A community arts activist, Vanderpool has examined environmental issues and the floriculture industry in past installations. Her exhibits have been displayed in Colombia, Denmark, Ecuador, Hungary, Mexico, Norway, Russia, Sweden and Ukraine and throughout the United States.

Vanderpool has received exhibition funding from the Andy Warhol Foundation for the Visual Arts, the Los Angeles Department of Cultural Affairs, Kunstrådet: Danish Arts Council, Kulturrådet: Swedish Arts Council, and Malmö Stad. She received National Endowment for the Arts grants for her community art outreach in Isla Vista and her curatorial work exploring the interconnections between radical art practices and social activism. She has an independent interdisciplinary doctorate in art critical practices from the University of California, Santa Barbara.

Admission to the exhibit and events is free. Kwan Fong Gallery is open to the public from 8 a.m. to 8 p.m. Monday through Saturday. It is located in Soiland Humanities Center at 120 Memorial Parkway. The Rolland Art Center is located at 3350 Campus Drive. For more information, contact curator Rachel T. Schmid at 805-493-3697 or rtschmid@callutheran.edu or visit CalLutheran.edu/kwanfong.

History Lecture Series

A Thousand and One Years Ago: 1000 CE

"Courtiers, Warriors and Rebellion”

Sam Claussen, Ph.D., History

Wednesday, Jan. 23, 7-8:30 p.m.

Lundring Events Center

In the 2018-19 series, members of the Cal Lutheran history and art faculty explore what life was like a millennium ago – about 1000 CE. Was it the Dark Ages? The Islamic Golden Age? The Heian Period? Was it all of these?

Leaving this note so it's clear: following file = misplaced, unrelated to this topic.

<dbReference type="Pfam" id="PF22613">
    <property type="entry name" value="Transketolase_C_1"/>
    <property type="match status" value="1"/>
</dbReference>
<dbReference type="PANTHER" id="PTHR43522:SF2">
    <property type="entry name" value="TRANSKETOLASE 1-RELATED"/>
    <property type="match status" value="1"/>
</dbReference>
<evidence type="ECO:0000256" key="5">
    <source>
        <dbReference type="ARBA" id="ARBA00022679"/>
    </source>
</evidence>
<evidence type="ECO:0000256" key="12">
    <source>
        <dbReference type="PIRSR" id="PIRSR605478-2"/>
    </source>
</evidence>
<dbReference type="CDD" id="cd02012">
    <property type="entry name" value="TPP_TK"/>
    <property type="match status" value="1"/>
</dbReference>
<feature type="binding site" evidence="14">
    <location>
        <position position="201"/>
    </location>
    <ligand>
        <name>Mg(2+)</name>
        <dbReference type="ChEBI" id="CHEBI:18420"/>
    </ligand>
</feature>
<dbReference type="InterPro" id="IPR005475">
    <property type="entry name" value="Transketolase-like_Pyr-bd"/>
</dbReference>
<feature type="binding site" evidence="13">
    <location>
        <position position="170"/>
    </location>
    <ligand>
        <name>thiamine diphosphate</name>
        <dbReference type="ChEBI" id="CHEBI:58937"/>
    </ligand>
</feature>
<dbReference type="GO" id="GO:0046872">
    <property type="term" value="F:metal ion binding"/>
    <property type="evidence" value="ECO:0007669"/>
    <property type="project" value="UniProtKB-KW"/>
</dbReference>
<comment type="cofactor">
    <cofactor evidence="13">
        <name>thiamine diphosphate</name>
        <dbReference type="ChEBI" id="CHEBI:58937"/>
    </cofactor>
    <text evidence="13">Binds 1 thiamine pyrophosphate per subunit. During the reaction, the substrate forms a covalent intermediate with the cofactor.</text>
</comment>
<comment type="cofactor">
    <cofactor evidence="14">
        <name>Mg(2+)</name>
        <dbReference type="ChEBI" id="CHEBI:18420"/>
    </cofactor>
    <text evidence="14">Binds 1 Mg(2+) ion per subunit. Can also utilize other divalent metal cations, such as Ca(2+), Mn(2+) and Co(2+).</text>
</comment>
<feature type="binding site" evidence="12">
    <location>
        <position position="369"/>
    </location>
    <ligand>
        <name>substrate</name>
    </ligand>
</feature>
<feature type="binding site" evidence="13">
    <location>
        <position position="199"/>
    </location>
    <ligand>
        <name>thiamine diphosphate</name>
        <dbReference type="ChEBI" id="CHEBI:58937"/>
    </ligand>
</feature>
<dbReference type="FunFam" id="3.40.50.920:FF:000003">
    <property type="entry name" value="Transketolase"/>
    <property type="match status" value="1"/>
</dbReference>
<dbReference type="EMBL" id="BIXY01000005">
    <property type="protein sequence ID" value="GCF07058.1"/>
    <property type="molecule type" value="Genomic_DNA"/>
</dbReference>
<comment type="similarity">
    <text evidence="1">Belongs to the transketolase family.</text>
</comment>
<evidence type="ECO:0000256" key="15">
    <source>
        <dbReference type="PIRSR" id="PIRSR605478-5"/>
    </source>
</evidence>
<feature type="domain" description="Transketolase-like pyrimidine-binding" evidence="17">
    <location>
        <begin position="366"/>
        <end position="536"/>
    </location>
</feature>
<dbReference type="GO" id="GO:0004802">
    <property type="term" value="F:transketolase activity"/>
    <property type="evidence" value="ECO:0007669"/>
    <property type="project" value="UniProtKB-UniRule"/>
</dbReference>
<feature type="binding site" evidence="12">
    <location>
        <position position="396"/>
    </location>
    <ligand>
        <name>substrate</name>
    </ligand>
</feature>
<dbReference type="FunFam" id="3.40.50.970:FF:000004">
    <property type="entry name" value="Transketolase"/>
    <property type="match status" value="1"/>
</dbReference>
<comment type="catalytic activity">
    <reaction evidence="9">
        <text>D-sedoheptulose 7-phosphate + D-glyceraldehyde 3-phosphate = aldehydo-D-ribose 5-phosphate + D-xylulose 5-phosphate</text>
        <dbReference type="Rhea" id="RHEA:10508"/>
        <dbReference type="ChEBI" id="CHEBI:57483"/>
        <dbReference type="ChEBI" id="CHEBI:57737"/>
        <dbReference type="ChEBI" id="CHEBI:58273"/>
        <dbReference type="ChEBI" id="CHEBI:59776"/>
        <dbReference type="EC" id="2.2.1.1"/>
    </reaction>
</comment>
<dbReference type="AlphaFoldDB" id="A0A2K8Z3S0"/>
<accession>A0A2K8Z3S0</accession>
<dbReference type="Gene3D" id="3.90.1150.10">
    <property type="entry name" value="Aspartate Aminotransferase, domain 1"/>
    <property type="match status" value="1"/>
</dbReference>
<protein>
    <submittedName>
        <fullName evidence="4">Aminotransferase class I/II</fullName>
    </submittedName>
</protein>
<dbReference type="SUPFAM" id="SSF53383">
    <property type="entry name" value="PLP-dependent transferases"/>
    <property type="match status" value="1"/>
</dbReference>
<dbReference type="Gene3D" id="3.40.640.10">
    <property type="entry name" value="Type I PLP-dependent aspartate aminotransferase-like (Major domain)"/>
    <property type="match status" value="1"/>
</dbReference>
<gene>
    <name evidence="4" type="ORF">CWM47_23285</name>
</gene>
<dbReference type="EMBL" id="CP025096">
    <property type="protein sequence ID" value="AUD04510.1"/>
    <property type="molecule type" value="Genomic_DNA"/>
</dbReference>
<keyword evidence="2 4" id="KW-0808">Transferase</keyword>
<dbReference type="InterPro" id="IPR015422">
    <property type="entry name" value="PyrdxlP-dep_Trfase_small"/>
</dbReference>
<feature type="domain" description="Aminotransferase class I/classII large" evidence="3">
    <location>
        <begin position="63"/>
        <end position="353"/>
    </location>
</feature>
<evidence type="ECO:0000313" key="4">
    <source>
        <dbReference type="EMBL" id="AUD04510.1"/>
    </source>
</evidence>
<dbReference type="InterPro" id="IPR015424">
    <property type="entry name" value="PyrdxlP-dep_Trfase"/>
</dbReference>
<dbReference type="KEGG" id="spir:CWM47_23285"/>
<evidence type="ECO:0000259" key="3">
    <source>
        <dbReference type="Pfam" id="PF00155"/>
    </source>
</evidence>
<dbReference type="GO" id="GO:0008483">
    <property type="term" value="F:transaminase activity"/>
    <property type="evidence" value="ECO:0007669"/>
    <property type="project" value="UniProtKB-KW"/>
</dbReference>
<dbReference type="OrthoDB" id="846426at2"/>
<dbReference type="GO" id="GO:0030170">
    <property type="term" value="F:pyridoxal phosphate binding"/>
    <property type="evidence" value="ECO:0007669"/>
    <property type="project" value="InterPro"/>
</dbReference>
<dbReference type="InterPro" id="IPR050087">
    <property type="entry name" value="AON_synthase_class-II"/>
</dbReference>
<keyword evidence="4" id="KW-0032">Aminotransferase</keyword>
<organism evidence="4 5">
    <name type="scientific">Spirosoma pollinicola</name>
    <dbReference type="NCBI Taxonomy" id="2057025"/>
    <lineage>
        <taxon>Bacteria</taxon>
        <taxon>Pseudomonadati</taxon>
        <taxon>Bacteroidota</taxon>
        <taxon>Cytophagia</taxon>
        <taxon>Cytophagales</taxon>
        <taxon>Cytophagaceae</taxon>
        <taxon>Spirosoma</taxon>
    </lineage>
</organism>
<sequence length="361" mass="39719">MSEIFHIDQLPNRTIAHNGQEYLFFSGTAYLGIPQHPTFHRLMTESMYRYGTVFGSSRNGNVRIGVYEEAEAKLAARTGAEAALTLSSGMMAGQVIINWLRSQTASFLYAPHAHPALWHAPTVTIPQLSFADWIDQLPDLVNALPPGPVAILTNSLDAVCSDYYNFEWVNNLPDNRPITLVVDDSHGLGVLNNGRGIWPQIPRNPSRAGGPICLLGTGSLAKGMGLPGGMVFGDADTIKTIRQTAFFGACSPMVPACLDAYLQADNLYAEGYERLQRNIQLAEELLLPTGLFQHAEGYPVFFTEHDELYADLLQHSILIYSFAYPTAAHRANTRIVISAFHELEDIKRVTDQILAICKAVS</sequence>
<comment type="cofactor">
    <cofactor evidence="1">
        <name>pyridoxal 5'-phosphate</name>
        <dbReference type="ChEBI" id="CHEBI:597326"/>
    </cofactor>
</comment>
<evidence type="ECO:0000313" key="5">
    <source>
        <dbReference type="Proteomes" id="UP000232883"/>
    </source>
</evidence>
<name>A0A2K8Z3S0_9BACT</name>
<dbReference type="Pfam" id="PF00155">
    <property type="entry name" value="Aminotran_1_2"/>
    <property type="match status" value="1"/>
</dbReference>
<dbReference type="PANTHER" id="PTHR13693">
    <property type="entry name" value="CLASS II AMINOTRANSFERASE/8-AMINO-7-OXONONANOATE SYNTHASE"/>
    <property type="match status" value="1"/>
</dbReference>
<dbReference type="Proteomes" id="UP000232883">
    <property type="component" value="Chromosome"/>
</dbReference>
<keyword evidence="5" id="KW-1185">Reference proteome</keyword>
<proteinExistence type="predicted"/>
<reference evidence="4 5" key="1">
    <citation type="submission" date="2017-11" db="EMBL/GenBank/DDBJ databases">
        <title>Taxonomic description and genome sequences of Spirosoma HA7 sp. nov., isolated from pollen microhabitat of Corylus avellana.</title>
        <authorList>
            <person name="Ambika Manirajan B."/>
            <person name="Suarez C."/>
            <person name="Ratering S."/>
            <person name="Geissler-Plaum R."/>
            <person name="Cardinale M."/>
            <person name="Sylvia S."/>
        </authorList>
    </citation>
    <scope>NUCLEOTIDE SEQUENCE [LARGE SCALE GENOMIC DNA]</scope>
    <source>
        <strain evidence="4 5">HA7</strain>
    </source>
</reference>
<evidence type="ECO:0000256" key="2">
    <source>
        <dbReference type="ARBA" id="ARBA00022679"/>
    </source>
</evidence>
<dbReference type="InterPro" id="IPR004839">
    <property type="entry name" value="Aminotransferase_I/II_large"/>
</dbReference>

Admission is free. Sponsored by Cal Lutheran and the Thousand Oaks Grant R. Brimhall Library. Funded by the Gladys Krieble Delmas Foundation Grant for “Lyceum: Humanities and Beyond!” For information, contact Cindy Keitel at ckeitel@callutheran.edu.

Lunchtime Organ Recital Series

Joseph Peeples

Friday, Feb. 1, 12:30–1 p.m.

Samuelson Chapel

University organist Joseph Peeples will showcase the 2,109-pipe Borg Petersen Memorial Organ in 30-minute recitals on the first Friday of each month. Works performed will be of a varied character and suited to all. Audience members are welcome to bring a lunch and quietly enjoy the recital.

Admission is free. For information, call Campus Ministry at 805-493-3228 or visit CalLutheran.edu/music.

Faculty Recital

Heidi Vass

“The Sacred and the Sublime”

Friday, Feb. 1, 7:30 p.m.

Samuelson Chapel

Soprano Heidi Vass, pianist Eric Kinsley and guests perform a vocal recital featuring J.S. Bach’s Cantata 82a, Maurice Ravel’s “Deux mélodies hébraïques” and Olivier Messiaen’s “Vocalise.”

Donations accepted. For information, call the Music Department at 805-493-3306 or visit CalLutheran.edu/music.

“A Conversation with Melina Abdullah”

Tuesday, Feb. 5, 4:30 p.m.

Samuelson Chapel

Melina Abdullah is a womanist scholar-activist who sees her role as intrinsically linked to struggles for the liberation of oppressed people. She spearheaded the effort to make ethnic studies a requirement in the Los Angeles Unified School District. Among the original organizers who convened to form Black Lives Matter, she serves as a Los Angeles chapter lead and contributes to the national leadership.